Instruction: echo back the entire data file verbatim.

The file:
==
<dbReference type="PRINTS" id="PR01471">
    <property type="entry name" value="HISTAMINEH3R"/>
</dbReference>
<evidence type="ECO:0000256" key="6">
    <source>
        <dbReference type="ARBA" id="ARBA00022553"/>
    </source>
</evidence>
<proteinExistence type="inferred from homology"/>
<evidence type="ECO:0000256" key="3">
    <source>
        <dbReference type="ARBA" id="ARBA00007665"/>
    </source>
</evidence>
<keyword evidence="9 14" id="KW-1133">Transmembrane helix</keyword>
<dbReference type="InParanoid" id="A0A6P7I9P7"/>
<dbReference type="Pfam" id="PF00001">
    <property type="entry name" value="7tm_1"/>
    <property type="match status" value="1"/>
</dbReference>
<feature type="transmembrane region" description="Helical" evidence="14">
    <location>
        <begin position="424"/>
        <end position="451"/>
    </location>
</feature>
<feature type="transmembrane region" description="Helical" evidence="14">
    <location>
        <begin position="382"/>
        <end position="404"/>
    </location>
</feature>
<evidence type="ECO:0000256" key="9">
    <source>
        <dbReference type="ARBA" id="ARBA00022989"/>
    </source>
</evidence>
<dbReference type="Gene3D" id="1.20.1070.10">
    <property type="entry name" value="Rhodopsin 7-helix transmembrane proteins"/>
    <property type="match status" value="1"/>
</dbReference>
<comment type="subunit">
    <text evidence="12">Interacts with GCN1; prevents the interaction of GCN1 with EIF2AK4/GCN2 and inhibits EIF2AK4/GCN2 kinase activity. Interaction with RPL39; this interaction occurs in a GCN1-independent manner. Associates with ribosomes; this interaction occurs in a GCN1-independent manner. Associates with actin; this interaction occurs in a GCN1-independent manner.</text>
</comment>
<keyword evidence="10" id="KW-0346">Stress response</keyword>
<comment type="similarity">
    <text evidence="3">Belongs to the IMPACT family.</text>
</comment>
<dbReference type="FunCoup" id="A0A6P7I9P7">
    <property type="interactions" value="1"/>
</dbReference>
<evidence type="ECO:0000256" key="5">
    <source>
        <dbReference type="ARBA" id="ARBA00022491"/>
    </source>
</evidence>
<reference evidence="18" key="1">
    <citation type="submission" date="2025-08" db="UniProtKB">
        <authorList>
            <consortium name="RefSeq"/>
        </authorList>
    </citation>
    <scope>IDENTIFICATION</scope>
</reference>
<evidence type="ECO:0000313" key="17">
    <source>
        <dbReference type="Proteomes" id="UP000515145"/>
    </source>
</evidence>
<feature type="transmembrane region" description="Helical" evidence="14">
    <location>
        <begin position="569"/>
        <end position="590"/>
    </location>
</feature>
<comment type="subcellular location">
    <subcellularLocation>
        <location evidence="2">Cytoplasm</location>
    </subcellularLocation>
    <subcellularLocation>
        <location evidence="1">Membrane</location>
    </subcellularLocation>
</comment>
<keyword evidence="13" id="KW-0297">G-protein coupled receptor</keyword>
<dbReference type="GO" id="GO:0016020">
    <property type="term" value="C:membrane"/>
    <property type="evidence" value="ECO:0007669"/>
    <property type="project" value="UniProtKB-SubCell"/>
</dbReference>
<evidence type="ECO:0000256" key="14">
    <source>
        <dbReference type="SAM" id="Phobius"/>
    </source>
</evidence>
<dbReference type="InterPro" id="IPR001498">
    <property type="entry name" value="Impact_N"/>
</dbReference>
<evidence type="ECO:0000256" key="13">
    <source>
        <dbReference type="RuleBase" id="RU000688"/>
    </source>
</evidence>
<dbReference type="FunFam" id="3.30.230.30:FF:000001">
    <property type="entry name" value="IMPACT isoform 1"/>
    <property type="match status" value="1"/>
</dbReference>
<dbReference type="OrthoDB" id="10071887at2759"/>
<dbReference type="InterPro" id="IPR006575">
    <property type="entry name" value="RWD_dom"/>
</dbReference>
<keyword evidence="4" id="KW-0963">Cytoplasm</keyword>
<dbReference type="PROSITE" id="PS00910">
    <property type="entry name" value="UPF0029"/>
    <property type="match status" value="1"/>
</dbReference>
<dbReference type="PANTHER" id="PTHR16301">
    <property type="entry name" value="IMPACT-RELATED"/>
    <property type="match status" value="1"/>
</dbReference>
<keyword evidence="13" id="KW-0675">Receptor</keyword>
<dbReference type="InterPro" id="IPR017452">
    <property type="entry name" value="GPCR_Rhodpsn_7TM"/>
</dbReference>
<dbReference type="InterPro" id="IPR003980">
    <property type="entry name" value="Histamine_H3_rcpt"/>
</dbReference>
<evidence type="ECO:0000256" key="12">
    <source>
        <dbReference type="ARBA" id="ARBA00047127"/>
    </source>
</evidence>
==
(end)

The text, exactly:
<dbReference type="PRINTS" id="PR01471">
    <property type="entry name" value="HISTAMINEH3R"/>
</dbReference>
<evidence type="ECO:0000256" key="6">
    <source>
        <dbReference type="ARBA" id="ARBA00022553"/>
    </source>
</evidence>
<proteinExistence type="inferred from homology"/>
<evidence type="ECO:0000256" key="3">
    <source>
        <dbReference type="ARBA" id="ARBA00007665"/>
    </source>
</evidence>
<keyword evidence="9 14" id="KW-1133">Transmembrane helix</keyword>
<dbReference type="InParanoid" id="A0A6P7I9P7"/>
<dbReference type="Pfam" id="PF00001">
    <property type="entry name" value="7tm_1"/>
    <property type="match status" value="1"/>
</dbReference>
<feature type="transmembrane region" description="Helical" evidence="14">
    <location>
        <begin position="424"/>
        <end position="451"/>
    </location>
</feature>
<feature type="transmembrane region" description="Helical" evidence="14">
    <location>
        <begin position="382"/>
        <end position="404"/>
    </location>
</feature>
<evidence type="ECO:0000256" key="9">
    <source>
        <dbReference type="ARBA" id="ARBA00022989"/>
    </source>
</evidence>
<dbReference type="Gene3D" id="1.20.1070.10">
    <property type="entry name" value="Rhodopsin 7-helix transmembrane proteins"/>
    <property type="match status" value="1"/>
</dbReference>
<comment type="subunit">
    <text evidence="12">Interacts with GCN1; prevents the interaction of GCN1 with EIF2AK4/GCN2 and inhibits EIF2AK4/GCN2 kinase activity. Interaction with RPL39; this interaction occurs in a GCN1-independent manner. Associates with ribosomes; this interaction occurs in a GCN1-independent manner. Associates with actin; this interaction occurs in a GCN1-independent manner.</text>
</comment>
<keyword evidence="10" id="KW-0346">Stress response</keyword>
<comment type="similarity">
    <text evidence="3">Belongs to the IMPACT family.</text>
</comment>
<dbReference type="FunCoup" id="A0A6P7I9P7">
    <property type="interactions" value="1"/>
</dbReference>
<evidence type="ECO:0000256" key="5">
    <source>
        <dbReference type="ARBA" id="ARBA00022491"/>
    </source>
</evidence>
<reference evidence="18" key="1">
    <citation type="submission" date="2025-08" db="UniProtKB">
        <authorList>
            <consortium name="RefSeq"/>
        </authorList>
    </citation>
    <scope>IDENTIFICATION</scope>
</reference>
<evidence type="ECO:0000313" key="17">
    <source>
        <dbReference type="Proteomes" id="UP000515145"/>
    </source>
</evidence>
<feature type="transmembrane region" description="Helical" evidence="14">
    <location>
        <begin position="569"/>
        <end position="590"/>
    </location>
</feature>
<comment type="subcellular location">
    <subcellularLocation>
        <location evidence="2">Cytoplasm</location>
    </subcellularLocation>
    <subcellularLocation>
        <location evidence="1">Membrane</location>
    </subcellularLocation>
</comment>
<keyword evidence="13" id="KW-0297">G-protein coupled receptor</keyword>
<dbReference type="GO" id="GO:0016020">
    <property type="term" value="C:membrane"/>
    <property type="evidence" value="ECO:0007669"/>
    <property type="project" value="UniProtKB-SubCell"/>
</dbReference>
<evidence type="ECO:0000256" key="14">
    <source>
        <dbReference type="SAM" id="Phobius"/>
    </source>
</evidence>
<dbReference type="InterPro" id="IPR001498">
    <property type="entry name" value="Impact_N"/>
</dbReference>
<evidence type="ECO:0000256" key="13">
    <source>
        <dbReference type="RuleBase" id="RU000688"/>
    </source>
</evidence>
<dbReference type="FunFam" id="3.30.230.30:FF:000001">
    <property type="entry name" value="IMPACT isoform 1"/>
    <property type="match status" value="1"/>
</dbReference>
<dbReference type="OrthoDB" id="10071887at2759"/>
<dbReference type="InterPro" id="IPR006575">
    <property type="entry name" value="RWD_dom"/>
</dbReference>
<keyword evidence="4" id="KW-0963">Cytoplasm</keyword>
<dbReference type="PROSITE" id="PS00910">
    <property type="entry name" value="UPF0029"/>
    <property type="match status" value="1"/>
</dbReference>
<dbReference type="PANTHER" id="PTHR16301">
    <property type="entry name" value="IMPACT-RELATED"/>
    <property type="match status" value="1"/>
</dbReference>
<keyword evidence="13" id="KW-0675">Receptor</keyword>
<dbReference type="InterPro" id="IPR017452">
    <property type="entry name" value="GPCR_Rhodpsn_7TM"/>
</dbReference>
<dbReference type="InterPro" id="IPR003980">
    <property type="entry name" value="Histamine_H3_rcpt"/>
</dbReference>
<evidence type="ECO:0000256" key="12">
    <source>
        <dbReference type="ARBA" id="ARBA00047127"/>
    </source>
</evidence>